Over the last few years, I’ve been using a rather bone-headed solution to implement centralized authentication and roamin user profiles in Linux-based networks: a combination of NIS and NFS.
I’m aware it’s not ideal in terms of security, but it’s been running in our local school since 2010, and it just works. The current setup is based on Slackware Linux on both server and desktop clients.
Here’s the relevant documentation (which I wrote):
BTW, the first two years this solution worked perfectly with CentOS 5.x on the server and on the desktop clients.
I’m currently migrating from Slackware to CentOS, and I’m looking for a
“business-grade” replacement of this more or less obsolete configuration.
I’ve read about various existing solutions, and I’m not quite sure in which direction to go from here: FreeIPA? 389 Directory Server?
Here’s what I want:
1. Users should be manageable through a GUI, probably a web interface, so the client can create, manage and delete them eventually.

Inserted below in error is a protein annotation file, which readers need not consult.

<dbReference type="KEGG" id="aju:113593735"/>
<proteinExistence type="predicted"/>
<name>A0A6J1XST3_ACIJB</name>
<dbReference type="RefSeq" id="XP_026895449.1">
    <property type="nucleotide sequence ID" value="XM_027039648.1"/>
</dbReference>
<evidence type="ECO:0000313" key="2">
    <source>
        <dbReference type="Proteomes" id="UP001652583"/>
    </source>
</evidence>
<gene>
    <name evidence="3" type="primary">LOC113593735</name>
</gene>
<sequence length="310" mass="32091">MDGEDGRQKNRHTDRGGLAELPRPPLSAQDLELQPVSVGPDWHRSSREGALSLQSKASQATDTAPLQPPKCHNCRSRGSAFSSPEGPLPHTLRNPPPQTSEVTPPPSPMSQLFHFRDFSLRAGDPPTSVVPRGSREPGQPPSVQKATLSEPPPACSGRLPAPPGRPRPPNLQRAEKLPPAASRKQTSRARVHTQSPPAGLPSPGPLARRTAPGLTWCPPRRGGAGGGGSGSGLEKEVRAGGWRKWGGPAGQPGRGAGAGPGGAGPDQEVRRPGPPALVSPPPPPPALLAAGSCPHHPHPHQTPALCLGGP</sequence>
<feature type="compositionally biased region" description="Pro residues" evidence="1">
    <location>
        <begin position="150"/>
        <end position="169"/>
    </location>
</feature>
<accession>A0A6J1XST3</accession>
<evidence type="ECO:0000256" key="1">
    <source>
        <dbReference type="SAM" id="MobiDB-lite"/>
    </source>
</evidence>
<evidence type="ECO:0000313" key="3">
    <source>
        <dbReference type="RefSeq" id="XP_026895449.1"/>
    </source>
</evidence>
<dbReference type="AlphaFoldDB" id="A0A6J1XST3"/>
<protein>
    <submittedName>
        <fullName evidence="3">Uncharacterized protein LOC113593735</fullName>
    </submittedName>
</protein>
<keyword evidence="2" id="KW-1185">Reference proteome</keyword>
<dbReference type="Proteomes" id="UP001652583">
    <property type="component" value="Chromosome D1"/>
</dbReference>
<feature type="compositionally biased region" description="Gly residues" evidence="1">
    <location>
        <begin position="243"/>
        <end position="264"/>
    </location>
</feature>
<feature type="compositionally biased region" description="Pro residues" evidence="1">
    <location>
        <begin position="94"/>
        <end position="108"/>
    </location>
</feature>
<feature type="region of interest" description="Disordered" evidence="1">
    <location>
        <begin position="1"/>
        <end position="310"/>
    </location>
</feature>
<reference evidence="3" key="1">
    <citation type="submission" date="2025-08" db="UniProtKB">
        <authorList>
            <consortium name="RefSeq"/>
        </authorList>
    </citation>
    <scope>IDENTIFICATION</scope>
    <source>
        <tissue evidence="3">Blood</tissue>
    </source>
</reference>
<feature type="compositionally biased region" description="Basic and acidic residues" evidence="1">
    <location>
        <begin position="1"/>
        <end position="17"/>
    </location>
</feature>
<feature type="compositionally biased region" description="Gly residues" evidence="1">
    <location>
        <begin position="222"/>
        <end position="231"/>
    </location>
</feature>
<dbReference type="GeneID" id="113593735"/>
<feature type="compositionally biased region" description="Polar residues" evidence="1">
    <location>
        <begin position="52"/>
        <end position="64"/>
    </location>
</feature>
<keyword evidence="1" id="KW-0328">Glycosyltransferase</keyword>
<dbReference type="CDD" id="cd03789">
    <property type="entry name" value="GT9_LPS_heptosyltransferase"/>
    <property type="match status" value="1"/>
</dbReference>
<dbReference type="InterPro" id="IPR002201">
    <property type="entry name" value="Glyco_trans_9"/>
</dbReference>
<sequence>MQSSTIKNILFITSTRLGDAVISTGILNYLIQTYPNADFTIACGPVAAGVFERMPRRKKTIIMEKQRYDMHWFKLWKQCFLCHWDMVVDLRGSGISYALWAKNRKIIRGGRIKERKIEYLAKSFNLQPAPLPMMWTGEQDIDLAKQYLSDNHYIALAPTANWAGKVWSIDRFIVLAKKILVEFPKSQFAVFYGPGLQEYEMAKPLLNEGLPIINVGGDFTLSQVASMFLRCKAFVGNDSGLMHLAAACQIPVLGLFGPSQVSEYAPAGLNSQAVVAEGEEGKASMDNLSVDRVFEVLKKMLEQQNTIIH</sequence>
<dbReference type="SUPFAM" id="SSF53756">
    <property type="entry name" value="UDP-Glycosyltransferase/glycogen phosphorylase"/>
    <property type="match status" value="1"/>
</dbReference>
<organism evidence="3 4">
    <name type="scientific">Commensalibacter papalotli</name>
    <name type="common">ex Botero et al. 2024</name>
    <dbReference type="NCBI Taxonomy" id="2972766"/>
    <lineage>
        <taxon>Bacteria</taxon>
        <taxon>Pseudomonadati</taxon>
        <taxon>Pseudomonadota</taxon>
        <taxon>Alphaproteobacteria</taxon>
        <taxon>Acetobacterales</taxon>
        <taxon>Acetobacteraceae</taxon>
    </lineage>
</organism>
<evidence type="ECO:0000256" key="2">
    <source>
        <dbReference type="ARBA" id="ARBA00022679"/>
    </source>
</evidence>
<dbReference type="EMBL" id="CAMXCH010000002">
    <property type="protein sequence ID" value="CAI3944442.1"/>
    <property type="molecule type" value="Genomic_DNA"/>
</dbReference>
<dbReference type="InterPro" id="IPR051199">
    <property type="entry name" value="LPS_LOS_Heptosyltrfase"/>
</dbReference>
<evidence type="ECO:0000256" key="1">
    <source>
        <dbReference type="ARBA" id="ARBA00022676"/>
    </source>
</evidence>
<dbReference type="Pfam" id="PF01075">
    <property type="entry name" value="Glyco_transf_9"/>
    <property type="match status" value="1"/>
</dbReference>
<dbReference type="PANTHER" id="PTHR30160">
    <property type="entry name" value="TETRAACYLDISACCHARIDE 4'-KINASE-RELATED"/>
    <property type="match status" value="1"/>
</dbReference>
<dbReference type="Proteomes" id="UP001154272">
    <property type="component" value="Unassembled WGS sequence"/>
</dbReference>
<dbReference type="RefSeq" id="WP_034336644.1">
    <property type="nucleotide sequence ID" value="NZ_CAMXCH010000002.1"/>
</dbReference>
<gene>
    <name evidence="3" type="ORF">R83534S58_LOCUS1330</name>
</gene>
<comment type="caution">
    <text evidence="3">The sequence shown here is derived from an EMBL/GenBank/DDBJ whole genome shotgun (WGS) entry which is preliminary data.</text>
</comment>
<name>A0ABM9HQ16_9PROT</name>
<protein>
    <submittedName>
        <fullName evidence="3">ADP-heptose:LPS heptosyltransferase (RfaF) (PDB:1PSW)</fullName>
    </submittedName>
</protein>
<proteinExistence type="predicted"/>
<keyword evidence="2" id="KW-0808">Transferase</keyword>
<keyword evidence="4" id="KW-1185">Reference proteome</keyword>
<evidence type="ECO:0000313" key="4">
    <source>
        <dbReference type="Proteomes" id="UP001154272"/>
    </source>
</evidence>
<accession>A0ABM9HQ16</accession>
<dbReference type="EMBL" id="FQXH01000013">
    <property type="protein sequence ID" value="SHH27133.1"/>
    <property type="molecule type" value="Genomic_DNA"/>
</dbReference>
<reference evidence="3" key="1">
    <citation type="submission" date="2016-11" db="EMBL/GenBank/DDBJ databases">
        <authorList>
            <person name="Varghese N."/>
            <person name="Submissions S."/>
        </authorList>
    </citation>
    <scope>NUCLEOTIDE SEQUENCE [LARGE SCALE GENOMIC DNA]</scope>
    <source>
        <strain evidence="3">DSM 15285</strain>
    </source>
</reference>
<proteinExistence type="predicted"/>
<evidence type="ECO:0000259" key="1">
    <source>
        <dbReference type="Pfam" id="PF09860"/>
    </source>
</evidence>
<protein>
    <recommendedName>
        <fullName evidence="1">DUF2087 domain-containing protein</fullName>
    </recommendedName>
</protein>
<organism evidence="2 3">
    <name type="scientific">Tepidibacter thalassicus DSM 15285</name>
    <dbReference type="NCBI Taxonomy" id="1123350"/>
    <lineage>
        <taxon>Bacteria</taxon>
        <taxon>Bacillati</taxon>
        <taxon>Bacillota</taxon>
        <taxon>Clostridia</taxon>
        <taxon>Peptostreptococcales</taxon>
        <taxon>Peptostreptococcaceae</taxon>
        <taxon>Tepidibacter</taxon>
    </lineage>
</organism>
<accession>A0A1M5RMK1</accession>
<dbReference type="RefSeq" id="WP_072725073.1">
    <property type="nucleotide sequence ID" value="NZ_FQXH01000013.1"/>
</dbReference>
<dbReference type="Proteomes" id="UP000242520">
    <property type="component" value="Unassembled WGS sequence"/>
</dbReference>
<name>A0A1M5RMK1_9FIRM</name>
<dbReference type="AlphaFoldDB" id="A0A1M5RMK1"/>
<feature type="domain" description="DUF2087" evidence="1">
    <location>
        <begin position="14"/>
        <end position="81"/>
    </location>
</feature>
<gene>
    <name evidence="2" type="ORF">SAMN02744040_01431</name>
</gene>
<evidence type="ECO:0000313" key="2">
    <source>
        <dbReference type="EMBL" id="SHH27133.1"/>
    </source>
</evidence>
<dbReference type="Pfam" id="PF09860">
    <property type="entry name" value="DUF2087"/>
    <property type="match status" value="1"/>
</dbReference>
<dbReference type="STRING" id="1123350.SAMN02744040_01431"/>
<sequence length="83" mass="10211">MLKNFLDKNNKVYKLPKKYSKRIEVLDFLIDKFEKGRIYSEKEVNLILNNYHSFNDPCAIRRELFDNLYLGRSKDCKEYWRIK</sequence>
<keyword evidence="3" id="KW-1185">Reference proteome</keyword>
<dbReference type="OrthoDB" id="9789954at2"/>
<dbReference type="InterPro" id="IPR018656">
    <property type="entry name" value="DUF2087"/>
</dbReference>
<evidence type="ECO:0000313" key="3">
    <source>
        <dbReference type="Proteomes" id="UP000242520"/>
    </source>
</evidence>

2. Home directories should be created/deleted automagically under the hood.
3. Every user should be able to login on any machines and find his or her files and preferences.
What can you suggest? Is there some robust and well-documented solution that works more or less out of the box and doesn’t make me jump through burning loops?
I’m mainly using CentOS 7, but I’ll also have to use CentOS 6.x since in our school we have some older hardware that won’t run 7.x.
Cheers from the sunny South of France,
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